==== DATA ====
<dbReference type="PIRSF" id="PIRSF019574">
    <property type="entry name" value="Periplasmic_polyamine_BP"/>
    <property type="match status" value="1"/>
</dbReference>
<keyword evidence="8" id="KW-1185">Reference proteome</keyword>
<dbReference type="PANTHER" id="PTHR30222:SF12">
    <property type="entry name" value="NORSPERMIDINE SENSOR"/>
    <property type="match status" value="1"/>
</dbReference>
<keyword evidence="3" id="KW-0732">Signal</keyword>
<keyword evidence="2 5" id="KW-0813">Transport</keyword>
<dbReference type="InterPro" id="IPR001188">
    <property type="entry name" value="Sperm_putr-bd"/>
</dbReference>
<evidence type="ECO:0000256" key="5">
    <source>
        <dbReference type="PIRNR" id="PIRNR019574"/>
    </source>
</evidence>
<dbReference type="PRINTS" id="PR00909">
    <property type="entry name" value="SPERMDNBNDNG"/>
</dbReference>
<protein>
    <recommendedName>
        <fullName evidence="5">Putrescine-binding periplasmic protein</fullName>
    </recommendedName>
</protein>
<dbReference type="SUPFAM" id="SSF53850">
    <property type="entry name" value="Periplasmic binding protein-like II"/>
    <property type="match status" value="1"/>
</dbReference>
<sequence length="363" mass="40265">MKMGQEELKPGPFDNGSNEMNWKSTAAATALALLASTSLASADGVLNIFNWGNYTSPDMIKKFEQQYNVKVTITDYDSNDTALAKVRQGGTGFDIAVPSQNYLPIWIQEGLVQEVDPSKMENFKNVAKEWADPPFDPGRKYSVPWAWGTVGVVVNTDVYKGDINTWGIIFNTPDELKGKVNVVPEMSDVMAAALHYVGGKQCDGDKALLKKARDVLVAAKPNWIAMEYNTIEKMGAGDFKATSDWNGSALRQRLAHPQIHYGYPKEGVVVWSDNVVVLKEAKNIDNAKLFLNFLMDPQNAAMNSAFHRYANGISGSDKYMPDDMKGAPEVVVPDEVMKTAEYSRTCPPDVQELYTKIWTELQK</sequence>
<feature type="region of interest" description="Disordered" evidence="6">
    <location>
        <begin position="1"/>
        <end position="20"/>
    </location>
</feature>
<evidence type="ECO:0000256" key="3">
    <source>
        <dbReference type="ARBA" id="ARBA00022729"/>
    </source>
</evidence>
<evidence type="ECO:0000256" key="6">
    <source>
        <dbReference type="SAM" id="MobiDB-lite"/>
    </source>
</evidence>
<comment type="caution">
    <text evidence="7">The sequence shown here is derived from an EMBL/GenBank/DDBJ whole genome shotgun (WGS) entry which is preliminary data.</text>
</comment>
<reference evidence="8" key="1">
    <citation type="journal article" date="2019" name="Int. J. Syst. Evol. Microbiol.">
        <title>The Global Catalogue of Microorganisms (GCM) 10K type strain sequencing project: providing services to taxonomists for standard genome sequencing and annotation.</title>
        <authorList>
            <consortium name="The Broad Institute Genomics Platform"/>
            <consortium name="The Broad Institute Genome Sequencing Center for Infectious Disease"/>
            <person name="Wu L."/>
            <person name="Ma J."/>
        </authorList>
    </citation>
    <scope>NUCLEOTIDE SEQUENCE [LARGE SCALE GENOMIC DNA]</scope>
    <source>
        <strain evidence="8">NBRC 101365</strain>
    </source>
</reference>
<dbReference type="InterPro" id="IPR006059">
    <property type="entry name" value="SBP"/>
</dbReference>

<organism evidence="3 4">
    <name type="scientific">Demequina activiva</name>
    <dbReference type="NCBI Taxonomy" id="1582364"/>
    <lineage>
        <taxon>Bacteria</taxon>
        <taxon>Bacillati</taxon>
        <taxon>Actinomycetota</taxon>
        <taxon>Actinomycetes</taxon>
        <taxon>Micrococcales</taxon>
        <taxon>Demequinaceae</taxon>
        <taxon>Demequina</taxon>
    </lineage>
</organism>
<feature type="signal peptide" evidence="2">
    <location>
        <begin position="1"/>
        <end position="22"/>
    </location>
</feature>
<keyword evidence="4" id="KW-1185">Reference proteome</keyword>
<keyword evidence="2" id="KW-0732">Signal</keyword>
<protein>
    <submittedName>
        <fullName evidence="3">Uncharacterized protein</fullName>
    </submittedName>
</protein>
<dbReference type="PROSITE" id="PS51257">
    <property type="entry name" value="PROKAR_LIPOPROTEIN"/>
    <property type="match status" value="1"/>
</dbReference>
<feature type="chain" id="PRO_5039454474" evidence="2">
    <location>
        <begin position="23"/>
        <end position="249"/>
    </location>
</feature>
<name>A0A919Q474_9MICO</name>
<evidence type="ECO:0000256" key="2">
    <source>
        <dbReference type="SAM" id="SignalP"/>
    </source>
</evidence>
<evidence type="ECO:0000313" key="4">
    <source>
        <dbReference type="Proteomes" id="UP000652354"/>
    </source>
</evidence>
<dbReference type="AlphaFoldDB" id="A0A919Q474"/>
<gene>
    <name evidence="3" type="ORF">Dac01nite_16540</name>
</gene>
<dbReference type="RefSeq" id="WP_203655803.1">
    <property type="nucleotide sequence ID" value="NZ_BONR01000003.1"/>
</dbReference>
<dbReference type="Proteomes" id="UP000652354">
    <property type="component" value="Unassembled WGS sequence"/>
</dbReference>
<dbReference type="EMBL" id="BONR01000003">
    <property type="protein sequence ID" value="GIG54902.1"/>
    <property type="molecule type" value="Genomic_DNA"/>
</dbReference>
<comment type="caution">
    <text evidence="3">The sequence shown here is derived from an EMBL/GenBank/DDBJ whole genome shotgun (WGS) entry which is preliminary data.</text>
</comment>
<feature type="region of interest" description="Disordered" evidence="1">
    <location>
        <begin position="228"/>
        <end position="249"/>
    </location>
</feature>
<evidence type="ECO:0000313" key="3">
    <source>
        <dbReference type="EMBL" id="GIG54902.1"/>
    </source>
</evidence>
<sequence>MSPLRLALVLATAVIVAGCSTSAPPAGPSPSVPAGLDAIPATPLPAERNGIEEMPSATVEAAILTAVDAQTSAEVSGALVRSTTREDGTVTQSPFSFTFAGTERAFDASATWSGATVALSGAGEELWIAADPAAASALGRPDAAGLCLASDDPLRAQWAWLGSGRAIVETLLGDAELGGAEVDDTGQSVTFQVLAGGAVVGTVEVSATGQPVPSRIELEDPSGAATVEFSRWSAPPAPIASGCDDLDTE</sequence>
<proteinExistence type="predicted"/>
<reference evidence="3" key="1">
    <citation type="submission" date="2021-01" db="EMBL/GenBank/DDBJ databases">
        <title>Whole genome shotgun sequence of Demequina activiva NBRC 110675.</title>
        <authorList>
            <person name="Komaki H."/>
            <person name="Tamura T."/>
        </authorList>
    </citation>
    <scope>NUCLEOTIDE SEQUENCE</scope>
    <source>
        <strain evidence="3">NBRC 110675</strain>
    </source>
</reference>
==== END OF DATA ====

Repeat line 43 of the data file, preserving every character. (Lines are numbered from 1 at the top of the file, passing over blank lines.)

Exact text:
</evidence>